One of my New Year’s Resolutions was to blog more. It’s now about a quarter into the new year and I’ve not posted a thing! So, I’ve decided to try posting semi-regular commentary on comics I’ve been reading. Here goes with some quick commentary on FF #1, Ultimate Doom #4 and Ultimate Spider-Man #156. Beware of spoilers!
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It’s been a sad week with the passing of Ed McMahon, Farah Fawcett and now Michael Jackson. I identify all three with different parts of my childhood. I feel the worst about Michael Jackson. His was a life that was derailed along the way, his childhood never quite fulfilled and an ongoing struggle for him to find his place in the world on his own terms. But, beyond his personal troubles, he was a singular entertainer and artist. There can be no doubt he’s one of the greats of pop music and entertainment.
Like pretty much everyone else in the world, I enjoyed his music. I’ll admit I never found the need to purchase any of his albums. He seemed so ubiquitous in the 80s it didn’t seem necessary to pester my parents for his music. Oddly, I did long for the over $100 “Beat It” jacket but settled for a much less expensive, nylon/polyester one that only evoked a feeling of being inspired by the original. By the time the 90s came and I had my own buying power, I had moved on. In our iTunes collection of over 5900 items (we have several hundred CDs as a starting point), there are just 3 songs with Michael Jackson singing: “Thriller,” “Billie Jean” and The Jacksons’ “Can You Feel It.”
Why those songs? I can’t speak of “Billie Jean” since that came as part of my wife’s music collection, but I can trace “Thriller” and “Can You Feel It” back to a birthday party in elementary school. Read the rest of this entry »
I know I have better things to do right now: pay bills, finish my taxes, take care of some chores that have been sitting incomplete for weeks. Still I have a need to take a minute to vent about [Adult Swim]. I haven’t posted in months and yet tonight’s showing of the awful, sad, depraved The Room was just the last straw. Maybe I needed Tom Servo and Crow to guide me while watching but I just didn’t get the April Fool’s joke here.
This isn’t the network I used to watch for a solid three hours every night. This isn’t even the network that I would tune into every now and then and be presently surprised to find something new on. I’m wondering if I’ve changed as I’ve grown older or has the staff of [Adult Swim] transformed over the years? They’ve been on what I view as a juvenile, downward spiral of low budget animation and cheap live action shows for a few years now. I know that money doesn’t make a show necessarily better but can we consistently have animation that doesn’t look like it was drawn by a three year old? Can we not attempt a parodies of old Krofft shows filmed in a garage with a green screen, annoying characters and inane plots? Half of the new shows over the last few years make me wonder if I need to be on something to fully enjoy them. Why? I expect better than internet quality programming on the TV, not worse.
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I normally don’t post straight news stories but this one’s special. After what seemed like forever without much news on the on-again/off-again remake of Forbidden Planet, the HollywoodReporter noted today that J. Michael Straczynski is now set to write the new version. This is great news.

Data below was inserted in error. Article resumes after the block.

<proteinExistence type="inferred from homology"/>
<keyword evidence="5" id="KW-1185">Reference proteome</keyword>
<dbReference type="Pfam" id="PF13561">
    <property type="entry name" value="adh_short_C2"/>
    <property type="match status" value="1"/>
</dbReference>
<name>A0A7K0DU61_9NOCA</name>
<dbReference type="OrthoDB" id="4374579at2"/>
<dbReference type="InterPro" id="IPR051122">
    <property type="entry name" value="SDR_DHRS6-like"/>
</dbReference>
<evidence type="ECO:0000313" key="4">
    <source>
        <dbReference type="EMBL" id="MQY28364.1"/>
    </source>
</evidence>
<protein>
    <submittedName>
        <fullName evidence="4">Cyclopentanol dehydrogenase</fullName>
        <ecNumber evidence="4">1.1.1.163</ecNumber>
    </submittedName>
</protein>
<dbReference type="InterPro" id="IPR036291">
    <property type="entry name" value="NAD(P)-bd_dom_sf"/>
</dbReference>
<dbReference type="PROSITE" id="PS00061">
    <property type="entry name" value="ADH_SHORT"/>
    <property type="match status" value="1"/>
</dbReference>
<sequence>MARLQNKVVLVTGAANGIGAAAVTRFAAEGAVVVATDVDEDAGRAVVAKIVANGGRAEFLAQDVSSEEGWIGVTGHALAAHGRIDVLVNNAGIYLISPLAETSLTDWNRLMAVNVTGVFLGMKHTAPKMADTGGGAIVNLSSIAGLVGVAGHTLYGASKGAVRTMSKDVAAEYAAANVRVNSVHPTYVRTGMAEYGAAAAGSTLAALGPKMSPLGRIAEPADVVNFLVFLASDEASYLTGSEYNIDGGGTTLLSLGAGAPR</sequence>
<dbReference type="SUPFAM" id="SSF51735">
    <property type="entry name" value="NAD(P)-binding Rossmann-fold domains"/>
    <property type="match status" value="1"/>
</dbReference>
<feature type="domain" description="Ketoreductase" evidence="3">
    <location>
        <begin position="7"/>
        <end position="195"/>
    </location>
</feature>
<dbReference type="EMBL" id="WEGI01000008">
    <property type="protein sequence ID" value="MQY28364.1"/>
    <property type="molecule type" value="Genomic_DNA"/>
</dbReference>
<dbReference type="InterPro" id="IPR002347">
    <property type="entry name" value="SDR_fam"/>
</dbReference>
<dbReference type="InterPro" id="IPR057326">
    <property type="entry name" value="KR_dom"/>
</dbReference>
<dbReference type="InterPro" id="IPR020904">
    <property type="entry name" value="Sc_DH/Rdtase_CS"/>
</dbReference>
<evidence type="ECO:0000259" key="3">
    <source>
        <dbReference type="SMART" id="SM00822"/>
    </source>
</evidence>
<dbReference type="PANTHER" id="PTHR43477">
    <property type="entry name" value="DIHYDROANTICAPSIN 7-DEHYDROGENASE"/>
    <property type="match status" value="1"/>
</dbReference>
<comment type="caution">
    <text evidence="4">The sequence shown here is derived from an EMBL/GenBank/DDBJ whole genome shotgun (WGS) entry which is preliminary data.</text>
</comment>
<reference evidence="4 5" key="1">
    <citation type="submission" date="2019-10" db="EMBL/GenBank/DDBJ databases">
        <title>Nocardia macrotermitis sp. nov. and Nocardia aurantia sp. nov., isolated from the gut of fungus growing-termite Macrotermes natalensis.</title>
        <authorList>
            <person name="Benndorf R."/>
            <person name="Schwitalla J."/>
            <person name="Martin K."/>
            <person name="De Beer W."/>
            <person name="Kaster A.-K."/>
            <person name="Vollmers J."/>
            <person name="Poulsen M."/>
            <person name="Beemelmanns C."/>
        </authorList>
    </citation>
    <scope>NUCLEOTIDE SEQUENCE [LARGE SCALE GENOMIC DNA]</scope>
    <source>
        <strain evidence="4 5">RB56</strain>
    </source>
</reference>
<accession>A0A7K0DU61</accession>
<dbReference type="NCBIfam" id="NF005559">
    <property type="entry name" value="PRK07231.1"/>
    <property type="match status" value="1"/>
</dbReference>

Of course I watched B5 in the day and generally enjoyed the supernatural slant added to Spider-Man while JMS was writing ASM, so I’m confident that he will do FP right. Still not clear when the new FP will be out but hopefully this will help move things along.
I was also pleasantly surprised to see that JMS is also working on a Lensman project. Nifty!
I’ve posted the photos of Tokyo Game Show 2008. I can’t believe another year has come and gone. This time I was in Japan on vacation and, since I didn’t need to be there on a “business” day, I attended on the weekend when the cosplayers are out in force. It was a welcome change of pace, though traveling long distance with a family was new and challenging in its own right. I was on my own that day and took a little bit longer than usual to get going in the morning. By the time I got to Makuhari Messe, I had less than four hours to look around and take pictures before I needed to start heading back to Tokyo.
I’ve been looking at ways to improve my photo workflow. Though I’ve been actively taking digital photos for eight years now, I’m still just a part-time hobbyist and don’t really take time to tweak my photos. My current workflow is Adobe Bridge and PhotoShop CS2. It’s real basic usage: exposure tweaking, leveling, cropping and downsampling / sharpening for posting on the web. Occasionally I’ll need to do something more like try to correct the picture’s temperature or white balancing (typically if the home lights are too strong). I could probably get away with just GraphicConverter but I’ve been using PhotoShop since version 3 in college and it feels more natural. Since the majority of my photoshopping is so photo oriented, I’ve gotten trial versions of LightRoom 2 and Aperture 2 to play with.